Speeding up deployment
In addition to building general awareness of technology’s benefits, governments can help generate demand by promoting cross-sector and cross-border development of new industry applications.
In the sky, carriers lack the spectrum resources needed for 5G. Europe needs to harmonize and release more spectrum and act faster. Underground, carriers need to roll out more fiber. But they need support, both in finance and in policy. For example, greater infrastructure-sharing, where power lines and optical fiber are installed together, will help operators cut costs and speed up deployment.
Europe must also find ways to stimulate demand for digital technology. In addition to building general awareness of technology’s benefits, governments can help generate demand by promoting cross-sector and cross-border development of new industry applications. Getting more companies and scientists to put their best minds together is key.
For example, the Swiss company Schindler, the world’s second-largest maker of elevators, upgraded its worldwide systems for the IoT. Using edge-computing technology from Huawei and an IoT platform from GE, it installed sensors in the elevators that monitor vibrations, energy consumption, fluctuations in the temperature of the motors, and other variables to give a reading on how well the elevator is functioning.
Data from elevators is collected and sent to the Schindler control center for analysis. This allows the company to perform preventive maintenance on its entire global elevator fleet, heading off problems before they occur. That, in turn, has reduced downtime by 90 percent and cut maintenance costs in half. It also reduced wait times for passengers.
Other examples in traditional industries abound. The National Opera of Paris is using digital platforms to promote art and education. Even traditional winemakers are exploring IoT solutions to reduce water waste and keep their grapes healthy.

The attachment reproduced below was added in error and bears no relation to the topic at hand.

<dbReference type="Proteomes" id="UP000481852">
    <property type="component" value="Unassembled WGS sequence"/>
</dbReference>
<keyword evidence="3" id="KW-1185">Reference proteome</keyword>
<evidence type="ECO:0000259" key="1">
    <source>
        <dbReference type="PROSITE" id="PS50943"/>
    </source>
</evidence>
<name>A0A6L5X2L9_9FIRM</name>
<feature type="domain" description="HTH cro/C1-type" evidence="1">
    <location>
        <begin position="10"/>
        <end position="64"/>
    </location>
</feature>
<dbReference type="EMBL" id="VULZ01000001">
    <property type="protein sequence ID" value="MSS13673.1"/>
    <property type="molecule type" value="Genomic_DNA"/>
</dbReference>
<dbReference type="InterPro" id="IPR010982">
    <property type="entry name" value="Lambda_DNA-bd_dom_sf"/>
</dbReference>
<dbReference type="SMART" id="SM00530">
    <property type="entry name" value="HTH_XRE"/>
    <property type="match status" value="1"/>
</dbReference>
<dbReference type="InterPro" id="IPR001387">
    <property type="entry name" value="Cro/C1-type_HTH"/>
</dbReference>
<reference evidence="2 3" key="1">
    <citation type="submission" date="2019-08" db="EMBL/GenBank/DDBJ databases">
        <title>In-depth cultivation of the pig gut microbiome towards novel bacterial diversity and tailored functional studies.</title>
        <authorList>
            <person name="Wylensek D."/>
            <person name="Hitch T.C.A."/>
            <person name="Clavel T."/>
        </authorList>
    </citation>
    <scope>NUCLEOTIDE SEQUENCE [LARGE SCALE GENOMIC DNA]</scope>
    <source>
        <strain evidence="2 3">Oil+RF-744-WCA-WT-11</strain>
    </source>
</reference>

Together with European citizens, Huawei looks forward to experiencing the benefits of greater connectivity, convenience, and new economic prospects.
More alliances needed
These advancements are offset by two troubling facts: According to the European Political Strategy Center, only one in five European companies uses e-commerce or cloud computing; and less than 2 percent of European companies use digital technology to innovate in products or processes.
To address these shortcomings, Europe should encourage collaboration across sectors and borders. It should form more industrial alliances such as the 5G Vertical Industry Accelerator in Munich, a good example of a test bed that enables vertical innovation with 5G technology.
Digital Europe is here. European governments, industries, and other stakeholders have laid a solid foundation for Europe’s digital future. Now it’s time to give the continent the boost it needs to secure its reputation for technological leadership and governance in a changing world.
Such a collaborative effort will create jobs and transform economies. Huawei has more than 11,000 people working across Europe. Together with European citizens, Huawei looks forward to experiencing the benefits of greater connectivity, convenience, and new economic prospects.